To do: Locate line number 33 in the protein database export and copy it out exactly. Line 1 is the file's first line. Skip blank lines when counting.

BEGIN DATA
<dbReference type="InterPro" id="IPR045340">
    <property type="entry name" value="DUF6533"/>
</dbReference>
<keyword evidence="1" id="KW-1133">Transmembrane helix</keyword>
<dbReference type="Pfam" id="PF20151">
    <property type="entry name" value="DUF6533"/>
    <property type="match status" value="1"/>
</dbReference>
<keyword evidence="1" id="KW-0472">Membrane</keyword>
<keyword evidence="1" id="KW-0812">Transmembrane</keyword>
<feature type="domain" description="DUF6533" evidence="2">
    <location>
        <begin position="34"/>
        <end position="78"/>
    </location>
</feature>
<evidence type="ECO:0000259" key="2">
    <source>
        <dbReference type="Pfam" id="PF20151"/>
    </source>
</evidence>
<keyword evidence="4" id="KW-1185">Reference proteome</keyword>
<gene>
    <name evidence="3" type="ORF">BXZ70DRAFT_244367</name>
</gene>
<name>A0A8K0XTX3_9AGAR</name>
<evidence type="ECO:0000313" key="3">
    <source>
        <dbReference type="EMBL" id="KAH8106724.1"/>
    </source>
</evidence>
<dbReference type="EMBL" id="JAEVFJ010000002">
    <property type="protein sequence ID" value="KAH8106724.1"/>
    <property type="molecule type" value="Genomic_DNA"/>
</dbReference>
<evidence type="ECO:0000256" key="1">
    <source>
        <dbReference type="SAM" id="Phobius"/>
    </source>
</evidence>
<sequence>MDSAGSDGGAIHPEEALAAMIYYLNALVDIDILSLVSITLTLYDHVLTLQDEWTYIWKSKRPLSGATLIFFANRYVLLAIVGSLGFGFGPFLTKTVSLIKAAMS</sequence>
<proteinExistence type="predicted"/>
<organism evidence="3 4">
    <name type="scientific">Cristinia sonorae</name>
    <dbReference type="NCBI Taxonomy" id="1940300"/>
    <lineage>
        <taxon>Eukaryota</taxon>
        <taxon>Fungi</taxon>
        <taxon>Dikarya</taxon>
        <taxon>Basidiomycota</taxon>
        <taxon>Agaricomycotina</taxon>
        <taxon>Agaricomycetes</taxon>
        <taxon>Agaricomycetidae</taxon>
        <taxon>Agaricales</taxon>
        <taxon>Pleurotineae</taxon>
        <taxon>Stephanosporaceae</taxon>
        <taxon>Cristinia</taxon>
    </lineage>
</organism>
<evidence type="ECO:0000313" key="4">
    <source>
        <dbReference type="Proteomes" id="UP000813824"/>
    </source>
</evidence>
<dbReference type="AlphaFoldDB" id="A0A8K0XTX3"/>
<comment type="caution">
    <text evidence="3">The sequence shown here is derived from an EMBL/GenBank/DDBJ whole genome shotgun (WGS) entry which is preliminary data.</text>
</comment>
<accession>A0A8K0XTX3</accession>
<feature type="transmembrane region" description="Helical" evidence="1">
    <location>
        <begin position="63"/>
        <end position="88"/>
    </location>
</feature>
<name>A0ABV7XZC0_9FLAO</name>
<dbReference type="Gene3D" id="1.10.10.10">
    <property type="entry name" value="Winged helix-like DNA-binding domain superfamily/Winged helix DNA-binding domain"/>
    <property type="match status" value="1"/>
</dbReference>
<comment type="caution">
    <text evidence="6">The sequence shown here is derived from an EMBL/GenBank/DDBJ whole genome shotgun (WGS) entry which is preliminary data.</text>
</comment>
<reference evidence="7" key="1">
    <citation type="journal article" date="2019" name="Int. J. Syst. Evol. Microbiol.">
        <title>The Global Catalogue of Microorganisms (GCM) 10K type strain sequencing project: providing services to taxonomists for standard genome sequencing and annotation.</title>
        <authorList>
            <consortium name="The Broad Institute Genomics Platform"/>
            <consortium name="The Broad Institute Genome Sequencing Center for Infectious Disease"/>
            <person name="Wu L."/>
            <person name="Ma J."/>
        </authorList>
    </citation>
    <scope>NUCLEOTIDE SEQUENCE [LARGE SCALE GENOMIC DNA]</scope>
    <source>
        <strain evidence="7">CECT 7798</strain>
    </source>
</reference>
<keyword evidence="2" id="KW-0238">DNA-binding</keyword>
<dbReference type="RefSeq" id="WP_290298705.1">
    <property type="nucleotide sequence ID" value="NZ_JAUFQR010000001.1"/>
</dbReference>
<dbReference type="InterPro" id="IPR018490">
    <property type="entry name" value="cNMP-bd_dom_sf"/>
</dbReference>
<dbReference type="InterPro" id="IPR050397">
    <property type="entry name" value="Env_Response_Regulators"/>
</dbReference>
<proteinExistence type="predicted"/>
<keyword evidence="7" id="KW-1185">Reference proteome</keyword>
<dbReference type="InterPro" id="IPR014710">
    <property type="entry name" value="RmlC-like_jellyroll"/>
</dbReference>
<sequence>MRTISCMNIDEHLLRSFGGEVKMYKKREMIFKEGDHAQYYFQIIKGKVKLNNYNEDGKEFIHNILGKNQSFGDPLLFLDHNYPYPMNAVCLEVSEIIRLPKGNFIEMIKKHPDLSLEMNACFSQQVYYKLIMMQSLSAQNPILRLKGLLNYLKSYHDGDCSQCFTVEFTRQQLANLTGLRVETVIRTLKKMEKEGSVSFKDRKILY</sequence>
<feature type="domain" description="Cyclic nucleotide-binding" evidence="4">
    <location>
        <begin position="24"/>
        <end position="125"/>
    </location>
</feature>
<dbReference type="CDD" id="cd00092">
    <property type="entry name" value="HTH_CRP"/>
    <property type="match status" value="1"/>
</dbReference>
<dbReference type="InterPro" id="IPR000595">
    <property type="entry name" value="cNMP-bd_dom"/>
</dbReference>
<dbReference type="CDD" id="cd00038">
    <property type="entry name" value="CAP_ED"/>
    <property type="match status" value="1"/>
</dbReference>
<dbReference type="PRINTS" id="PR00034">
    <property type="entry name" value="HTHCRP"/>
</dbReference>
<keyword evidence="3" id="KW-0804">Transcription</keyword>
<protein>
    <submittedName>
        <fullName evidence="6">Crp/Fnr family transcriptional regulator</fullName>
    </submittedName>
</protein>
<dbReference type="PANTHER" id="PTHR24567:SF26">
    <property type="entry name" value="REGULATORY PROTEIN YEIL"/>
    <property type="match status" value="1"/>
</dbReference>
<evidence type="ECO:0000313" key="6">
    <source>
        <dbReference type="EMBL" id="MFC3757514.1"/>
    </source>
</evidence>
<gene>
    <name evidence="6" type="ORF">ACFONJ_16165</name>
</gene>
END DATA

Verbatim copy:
    <property type="protein sequence ID" value="KAH8106724.1"/>